If you are a frequent cannabis purchaser you have likely noticed that some of your favorite cannabis products have stayed the same price, or even decreased over the last year. When prices on your favorite cannabis go down you likely don’t want to ask too many questions. Instead you are more likely to buy as much as you can and leave with a bag full of savings.
Marijuana prices have indeed decreased or at least stayed stable recently. While this may not prompt suspicion, you have to wonder why a highly-taxed product like marijuana is not going up in price while tobacco, another taxed and regulated substance, continues to climb in price.
In order to understand why tobacco prices steadily increase while marijuana prices fluctuate, it is important to understand the differences between why and how these two products are taxed.
Tobacco is taxed on a federal and state level. One main reason tobacco is taxed on a federal level is to offset the mounting cost tobacco has on preventable medical costs. According to the CDC, cigarette smoking cost the United States more than $600 billion in 2018 alone. The money to cover these costs has to come from somewhere.
The other reason taxes in tobacco steadily increase, without dipping, is that increasing price is linked to smoking cessation (especially in young people). “Tax increases are the most reliable policy tool to encourage smokers to quit, discourage young people from trying cigarettes, and generate revenue to offset the public health costs of tobacco use,” according to Tobacconomics, an economic research group on tobacco control policy.
Marijuana is taxed heavily as well, but in a different manner than tobacco and with different goals. For one, marijuana is not taxed on a federal level, as it is not legal on a federal level. Instead it is taxed on state and local levels. Since marijuana is not linked to terminal disease like tobacco products are, the tax collected from marijuana is used for programs that often tend to benefit the state the marijuana is purchased in.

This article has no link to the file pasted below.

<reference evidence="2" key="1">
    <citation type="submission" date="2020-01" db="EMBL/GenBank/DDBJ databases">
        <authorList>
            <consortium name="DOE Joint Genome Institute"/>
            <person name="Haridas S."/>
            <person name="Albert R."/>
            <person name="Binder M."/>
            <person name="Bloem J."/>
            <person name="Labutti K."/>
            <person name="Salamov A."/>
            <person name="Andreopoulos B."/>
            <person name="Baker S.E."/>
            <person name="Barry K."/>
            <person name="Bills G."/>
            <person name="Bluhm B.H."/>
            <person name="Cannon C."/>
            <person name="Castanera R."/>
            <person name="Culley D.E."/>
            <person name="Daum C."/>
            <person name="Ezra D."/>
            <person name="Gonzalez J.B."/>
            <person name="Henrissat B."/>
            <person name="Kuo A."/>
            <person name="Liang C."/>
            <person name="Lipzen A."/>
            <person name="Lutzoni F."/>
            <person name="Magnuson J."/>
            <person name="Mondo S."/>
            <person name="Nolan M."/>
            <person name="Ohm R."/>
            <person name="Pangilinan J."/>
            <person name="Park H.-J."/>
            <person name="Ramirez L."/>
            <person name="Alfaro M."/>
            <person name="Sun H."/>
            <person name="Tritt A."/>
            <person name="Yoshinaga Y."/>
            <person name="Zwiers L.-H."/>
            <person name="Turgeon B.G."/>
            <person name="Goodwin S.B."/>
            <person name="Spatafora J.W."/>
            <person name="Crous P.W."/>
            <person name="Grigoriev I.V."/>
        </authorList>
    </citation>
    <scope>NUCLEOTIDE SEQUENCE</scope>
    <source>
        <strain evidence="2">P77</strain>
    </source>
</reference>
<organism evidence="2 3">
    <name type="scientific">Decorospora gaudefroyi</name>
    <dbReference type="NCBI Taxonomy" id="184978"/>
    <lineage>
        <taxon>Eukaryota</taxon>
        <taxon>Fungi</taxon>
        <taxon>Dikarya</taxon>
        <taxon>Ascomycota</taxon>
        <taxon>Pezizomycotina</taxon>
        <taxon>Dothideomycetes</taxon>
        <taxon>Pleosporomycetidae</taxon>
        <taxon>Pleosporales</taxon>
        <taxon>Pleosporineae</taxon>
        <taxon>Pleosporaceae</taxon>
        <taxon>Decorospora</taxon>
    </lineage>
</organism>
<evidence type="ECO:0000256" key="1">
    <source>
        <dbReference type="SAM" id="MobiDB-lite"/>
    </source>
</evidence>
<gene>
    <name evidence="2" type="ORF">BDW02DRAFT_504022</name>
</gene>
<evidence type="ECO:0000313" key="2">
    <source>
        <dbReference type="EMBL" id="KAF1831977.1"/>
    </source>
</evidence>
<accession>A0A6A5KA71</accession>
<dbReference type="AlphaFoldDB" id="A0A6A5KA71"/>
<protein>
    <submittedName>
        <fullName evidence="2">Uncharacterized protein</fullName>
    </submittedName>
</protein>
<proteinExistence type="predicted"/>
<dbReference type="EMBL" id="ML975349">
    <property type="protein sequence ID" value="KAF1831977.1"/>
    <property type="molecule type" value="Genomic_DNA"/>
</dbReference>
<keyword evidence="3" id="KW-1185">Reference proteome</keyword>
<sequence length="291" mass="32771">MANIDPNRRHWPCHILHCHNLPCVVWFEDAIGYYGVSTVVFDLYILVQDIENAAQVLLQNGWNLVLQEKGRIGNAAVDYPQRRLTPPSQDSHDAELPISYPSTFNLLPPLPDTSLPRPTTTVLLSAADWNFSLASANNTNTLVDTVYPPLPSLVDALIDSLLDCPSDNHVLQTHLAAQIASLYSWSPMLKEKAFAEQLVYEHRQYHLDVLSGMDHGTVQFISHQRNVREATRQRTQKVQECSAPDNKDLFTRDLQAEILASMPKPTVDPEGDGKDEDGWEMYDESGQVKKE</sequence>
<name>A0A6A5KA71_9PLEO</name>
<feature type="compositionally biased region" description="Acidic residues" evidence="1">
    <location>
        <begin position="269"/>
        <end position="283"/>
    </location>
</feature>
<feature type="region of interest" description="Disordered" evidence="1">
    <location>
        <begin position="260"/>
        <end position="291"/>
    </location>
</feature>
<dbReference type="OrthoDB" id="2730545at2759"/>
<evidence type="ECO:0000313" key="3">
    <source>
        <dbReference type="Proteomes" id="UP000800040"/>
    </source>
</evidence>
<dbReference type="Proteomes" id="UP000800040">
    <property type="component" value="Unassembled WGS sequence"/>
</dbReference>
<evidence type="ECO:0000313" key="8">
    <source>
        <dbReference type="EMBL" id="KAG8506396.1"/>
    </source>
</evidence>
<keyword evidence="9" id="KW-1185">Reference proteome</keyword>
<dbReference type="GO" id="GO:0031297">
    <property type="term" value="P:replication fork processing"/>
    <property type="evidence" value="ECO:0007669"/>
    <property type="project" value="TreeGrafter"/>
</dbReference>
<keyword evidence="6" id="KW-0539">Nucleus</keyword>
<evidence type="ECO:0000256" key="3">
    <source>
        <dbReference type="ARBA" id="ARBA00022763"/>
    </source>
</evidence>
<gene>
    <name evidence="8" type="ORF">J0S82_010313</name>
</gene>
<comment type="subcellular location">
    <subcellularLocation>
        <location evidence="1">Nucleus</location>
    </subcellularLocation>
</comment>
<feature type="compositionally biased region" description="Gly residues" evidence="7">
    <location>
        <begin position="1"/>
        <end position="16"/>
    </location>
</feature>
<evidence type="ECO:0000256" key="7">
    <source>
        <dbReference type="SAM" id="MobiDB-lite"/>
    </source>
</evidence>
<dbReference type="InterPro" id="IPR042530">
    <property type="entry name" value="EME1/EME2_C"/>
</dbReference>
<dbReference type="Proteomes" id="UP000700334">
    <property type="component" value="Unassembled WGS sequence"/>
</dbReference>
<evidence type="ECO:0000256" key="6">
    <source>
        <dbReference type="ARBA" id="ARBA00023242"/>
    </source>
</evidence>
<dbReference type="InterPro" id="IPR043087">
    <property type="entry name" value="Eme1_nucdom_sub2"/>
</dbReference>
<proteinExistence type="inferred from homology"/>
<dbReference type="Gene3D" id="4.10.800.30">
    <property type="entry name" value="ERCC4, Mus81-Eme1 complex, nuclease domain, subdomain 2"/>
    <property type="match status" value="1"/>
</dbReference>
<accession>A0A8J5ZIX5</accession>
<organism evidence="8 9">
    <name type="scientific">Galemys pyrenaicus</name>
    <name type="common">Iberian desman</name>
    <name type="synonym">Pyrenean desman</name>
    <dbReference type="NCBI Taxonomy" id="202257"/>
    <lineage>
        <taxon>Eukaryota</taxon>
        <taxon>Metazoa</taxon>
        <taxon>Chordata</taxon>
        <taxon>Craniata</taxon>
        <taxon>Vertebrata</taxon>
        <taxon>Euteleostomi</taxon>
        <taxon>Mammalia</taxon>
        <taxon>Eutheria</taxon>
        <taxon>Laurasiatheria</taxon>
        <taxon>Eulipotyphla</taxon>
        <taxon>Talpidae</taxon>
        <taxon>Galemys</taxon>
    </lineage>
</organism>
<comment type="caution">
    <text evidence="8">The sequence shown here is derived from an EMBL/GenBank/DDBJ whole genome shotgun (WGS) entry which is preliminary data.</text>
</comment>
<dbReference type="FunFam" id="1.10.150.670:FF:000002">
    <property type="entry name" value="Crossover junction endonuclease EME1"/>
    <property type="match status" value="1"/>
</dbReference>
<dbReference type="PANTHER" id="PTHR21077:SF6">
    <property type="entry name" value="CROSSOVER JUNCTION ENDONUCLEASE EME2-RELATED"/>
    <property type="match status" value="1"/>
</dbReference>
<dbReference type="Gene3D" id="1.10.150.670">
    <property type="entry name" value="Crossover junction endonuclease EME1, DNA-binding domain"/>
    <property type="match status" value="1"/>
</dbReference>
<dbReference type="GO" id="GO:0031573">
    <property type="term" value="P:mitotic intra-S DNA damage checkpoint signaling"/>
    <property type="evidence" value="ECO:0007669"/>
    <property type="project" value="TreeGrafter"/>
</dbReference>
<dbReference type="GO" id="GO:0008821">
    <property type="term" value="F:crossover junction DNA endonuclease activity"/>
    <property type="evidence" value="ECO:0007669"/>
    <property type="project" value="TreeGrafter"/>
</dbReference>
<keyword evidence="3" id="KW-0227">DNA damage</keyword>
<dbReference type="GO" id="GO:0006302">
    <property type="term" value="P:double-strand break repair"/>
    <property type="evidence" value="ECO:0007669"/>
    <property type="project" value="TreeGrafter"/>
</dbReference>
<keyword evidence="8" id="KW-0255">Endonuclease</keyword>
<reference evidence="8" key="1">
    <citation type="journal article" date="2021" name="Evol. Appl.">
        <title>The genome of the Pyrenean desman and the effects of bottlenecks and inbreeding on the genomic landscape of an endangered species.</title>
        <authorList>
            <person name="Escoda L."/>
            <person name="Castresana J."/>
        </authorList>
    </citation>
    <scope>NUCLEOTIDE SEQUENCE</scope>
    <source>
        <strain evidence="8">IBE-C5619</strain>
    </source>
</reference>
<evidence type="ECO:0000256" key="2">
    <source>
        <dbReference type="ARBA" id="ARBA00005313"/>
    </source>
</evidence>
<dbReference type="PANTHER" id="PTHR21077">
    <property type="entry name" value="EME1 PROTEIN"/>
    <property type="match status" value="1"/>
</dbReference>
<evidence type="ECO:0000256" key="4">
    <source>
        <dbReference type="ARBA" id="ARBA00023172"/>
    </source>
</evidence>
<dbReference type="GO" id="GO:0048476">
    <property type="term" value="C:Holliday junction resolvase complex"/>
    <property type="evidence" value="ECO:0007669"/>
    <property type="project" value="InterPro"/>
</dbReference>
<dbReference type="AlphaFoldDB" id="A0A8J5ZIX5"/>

Most states use the collected tax revenue to support educational and treatment programs, law enforcement and even boost their state’s general fund. Colorado, for example, uses 71.85% of the tax revenue collected for “health care, health education, substance abuse prevention and treatment programs, and law enforcement,” according to the Colorado General Assembly. More than 15% (15.56%) of the revenue goes to the state’s general fund.
This shows that while both products are taxed highly, tobacco tax is aimed to stop people purchasing the product and decrease federal cost of healthcare issues caused by smoking. Marijuana tax is used to benefit the state it is purchased in, meaning there is likely no desire to decrease marijuana sales in states where it is legal, so keeping the product affordable is a wise idea. Overtaxing could hurt sales, and in turn hurt the state’s economy.
Another reason marijuana prices are going down while tobacco prices are going up has to do with how established (or unestablished) these two markets are. Tobacco and its leading companies have established their markets, brands and customers. This means while they can spend money on advertising and promotional offers to entice customers, the price is fairly established.
Marijuana, on the other hand, is a very new market, especially the legal market. It is so new that major players are only just beginning to rise, and sometimes fall, as the industry grows. While this is an exciting time for the industry and those who support it, it is also an economically volatile time for those who are invested in it. There is a lot of competition in many states. The new cannabis boom has prompted a rush of entrepreneurs to enter this growing market.
This growth, however, has led to a bit of an over-saturation in some places, and also an over-abundance of product. “In some states, there’s simply too much product, leading to plunging prices. In California, for example, wholesale cannabis prices plummeted by about 50% last year,” according to Politico, which mentioned that Colorado, Washington and Oregon all saw significant declines as well. This is a major reason you have likely noticed those decreased prices lately.
Marijuana is slowly growing in acceptance among lawmakers and the general population, which in turn will likely lead to it being accessible and affordable for years to come. Since it is a new market, prices are bound to fluctuate, but when they eventually settle the odds are they will not break your bank account.
While cigarettes and joints might look the same, the political and public acceptance of tobacco continues to decline. As more people want to see an end to nicotine addiction and the preventable death associated with it, there will likely only be further taxation and higher prices in the future.